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Thursday’s dispatch: What Conor Lamb means for Democrats and Trump country
Conor Lamb’s narrow victory in a Pennsylvania special U.S. House election is perhaps the strongest — though far from the first — sign Democrats have a comeback opportunity in Trump country in 2018.
Lamb, a Democrat, won a House seat in Pennsylvania’s southwestern corner outside of Pittsburgh. After Democratic losses in high-profile Kansas, Georgia and Montana special elections, Lamb’s victory brought the first flip of a Republican seat in a U.S. House special election in the Trump era. Lamb’s district — which has been redistricted for 2018 by a Pennsylvania Supreme Court ruling — is packed with majority-white working-class towns and counties that were once synonymous with unions and Democratic politicians.
Lamb’s victory was fueled by voters in precincts just outside Pittsburgh. In Allegheny County, for example, he ran up the score against Republican candidate Rick Saccone by 15 percentage points. But even in the other three counties in the district, which Saccone won, voters trended far more Democratic than they had in 2016. Lamb also turned out 79% of the 2016 vote, while Saccone only brought out 53% of Trump voters, according to one calculation. That fueled Lamb to an unofficial 627-vote victory — two-tenths of 1 percentage point — in a House seat Republicans won in 2016 by more than 20 points.
Democrats are crowing about what this opportunity may mean for 2018. With the Pennsylvania Supreme Court redrawing gerrymandered districts to make races more fair to Democrats, liberals there see an opportunity to knock off several GOP incumbents.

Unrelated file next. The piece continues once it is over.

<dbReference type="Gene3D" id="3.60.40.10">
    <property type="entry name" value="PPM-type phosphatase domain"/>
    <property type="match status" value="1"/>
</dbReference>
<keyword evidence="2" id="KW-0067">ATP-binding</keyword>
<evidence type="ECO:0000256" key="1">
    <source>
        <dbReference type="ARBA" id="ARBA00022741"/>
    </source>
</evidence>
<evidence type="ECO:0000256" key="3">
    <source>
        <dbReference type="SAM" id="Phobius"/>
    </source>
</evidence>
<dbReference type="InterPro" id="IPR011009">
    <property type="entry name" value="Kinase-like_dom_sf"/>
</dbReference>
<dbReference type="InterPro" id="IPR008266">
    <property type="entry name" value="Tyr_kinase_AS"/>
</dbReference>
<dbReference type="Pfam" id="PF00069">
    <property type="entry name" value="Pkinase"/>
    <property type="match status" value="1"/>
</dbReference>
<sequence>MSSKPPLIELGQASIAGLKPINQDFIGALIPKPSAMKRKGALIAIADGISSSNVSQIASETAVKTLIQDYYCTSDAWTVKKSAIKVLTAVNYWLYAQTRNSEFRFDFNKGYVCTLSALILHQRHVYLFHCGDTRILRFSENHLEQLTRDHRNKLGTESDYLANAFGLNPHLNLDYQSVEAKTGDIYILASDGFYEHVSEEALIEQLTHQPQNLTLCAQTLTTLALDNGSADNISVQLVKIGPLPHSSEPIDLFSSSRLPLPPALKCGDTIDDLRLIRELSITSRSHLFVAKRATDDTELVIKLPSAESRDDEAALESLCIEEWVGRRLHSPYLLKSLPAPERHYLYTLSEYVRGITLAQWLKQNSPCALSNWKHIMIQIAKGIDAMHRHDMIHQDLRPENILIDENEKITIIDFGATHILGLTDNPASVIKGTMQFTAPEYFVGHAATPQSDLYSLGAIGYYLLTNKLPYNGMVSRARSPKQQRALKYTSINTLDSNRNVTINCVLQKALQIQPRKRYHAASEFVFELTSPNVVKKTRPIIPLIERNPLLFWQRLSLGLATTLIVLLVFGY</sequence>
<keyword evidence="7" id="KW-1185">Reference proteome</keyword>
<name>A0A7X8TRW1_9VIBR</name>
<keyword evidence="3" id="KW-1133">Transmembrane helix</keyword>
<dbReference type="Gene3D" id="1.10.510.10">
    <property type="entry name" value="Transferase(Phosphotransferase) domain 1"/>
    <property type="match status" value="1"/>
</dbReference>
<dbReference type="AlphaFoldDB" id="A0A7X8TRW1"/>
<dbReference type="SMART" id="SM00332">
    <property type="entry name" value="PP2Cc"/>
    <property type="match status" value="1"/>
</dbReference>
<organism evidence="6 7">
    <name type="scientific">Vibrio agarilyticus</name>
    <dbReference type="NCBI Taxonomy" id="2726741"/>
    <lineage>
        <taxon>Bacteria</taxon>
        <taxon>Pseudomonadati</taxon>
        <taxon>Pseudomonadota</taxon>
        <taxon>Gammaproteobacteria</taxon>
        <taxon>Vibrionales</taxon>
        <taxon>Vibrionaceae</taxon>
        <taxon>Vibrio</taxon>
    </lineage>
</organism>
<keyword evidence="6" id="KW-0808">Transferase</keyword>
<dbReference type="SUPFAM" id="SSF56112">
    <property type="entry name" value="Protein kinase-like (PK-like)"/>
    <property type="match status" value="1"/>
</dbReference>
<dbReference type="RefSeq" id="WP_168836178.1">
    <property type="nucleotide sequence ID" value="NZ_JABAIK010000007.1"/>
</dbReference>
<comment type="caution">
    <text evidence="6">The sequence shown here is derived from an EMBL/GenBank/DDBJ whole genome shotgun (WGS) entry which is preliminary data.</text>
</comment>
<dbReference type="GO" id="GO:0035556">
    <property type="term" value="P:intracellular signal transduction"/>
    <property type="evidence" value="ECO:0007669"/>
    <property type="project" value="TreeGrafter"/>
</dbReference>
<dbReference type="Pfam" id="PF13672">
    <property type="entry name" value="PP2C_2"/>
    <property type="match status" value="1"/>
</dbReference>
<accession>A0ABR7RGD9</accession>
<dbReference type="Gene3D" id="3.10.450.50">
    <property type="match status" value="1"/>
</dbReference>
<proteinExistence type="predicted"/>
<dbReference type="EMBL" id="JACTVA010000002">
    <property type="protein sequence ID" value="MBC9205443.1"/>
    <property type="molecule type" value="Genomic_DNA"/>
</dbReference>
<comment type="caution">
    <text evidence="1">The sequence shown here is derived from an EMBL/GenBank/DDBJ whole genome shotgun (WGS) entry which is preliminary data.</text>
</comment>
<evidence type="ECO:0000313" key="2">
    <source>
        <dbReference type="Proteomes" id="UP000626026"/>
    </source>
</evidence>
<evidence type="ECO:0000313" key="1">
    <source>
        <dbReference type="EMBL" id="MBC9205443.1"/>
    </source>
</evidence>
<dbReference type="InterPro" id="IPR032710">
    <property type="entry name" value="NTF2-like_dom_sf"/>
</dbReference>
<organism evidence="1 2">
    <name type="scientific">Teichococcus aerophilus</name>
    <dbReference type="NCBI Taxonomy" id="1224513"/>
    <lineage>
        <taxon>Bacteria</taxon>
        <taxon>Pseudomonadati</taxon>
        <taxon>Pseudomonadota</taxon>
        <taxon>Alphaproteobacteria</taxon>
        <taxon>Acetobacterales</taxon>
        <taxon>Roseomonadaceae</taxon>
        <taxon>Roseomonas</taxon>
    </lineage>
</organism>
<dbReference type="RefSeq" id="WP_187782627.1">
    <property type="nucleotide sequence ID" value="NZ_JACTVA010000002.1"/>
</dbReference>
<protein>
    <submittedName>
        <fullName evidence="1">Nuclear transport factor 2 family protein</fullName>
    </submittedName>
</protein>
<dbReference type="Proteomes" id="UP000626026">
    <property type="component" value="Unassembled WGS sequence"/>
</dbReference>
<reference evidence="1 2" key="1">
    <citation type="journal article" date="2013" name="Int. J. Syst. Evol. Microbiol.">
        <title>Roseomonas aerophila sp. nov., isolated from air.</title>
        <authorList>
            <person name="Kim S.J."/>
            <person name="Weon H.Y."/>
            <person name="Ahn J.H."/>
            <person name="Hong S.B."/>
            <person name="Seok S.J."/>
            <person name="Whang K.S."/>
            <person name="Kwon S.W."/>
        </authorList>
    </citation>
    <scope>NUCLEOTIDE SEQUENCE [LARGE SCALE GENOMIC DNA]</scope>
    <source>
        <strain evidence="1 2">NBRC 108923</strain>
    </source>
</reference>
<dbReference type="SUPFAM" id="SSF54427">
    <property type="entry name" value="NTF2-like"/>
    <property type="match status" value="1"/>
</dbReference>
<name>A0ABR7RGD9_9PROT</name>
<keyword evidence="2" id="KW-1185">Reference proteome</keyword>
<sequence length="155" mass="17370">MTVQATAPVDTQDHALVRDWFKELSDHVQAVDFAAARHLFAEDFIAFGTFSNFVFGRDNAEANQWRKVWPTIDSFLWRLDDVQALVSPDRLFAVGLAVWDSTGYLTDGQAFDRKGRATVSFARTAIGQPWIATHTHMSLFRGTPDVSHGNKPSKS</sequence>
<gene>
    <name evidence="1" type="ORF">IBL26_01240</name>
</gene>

In Ohio, Democrats running to unlock a GOP hold on statewide offices and a supermajority in the state legislature sense an opportunity. David Pepper, the state Democratic Party chair, said Lamb’s win shows House districts where Republicans traditionally win by 10 points to 20 points are not safe in 2018. He added there are seven Republican-held House districts in Ohio that Trump won by less in 2016 than the district Lamb won.
Twenty-three of the 79 “majority maker” districts the Democratic Congressional Campaign Committee is targeting in 2018 are in the Rust Belt states of Wisconsin, Indiana, Michigan, Ohio, Kentucky, West Virginia and Pennsylvania that are under strong Republican control. A 10-point to 20-point swing in favor of Democrats in those states could sweep dozens of Republicans from power.
Lamb’s victory was also stunning for Democrats because the district is 94% white. White voters leaned heavily for President Donald Trump and Republicans in 2016 — he won 42 of the 45 House districts in 2016 where whites make up more than 90% of the population. To turn out those voters in his favor, Lamb capitalized on an anti-free trade, conservative Democratic platform that won support from local union and working-class leaders.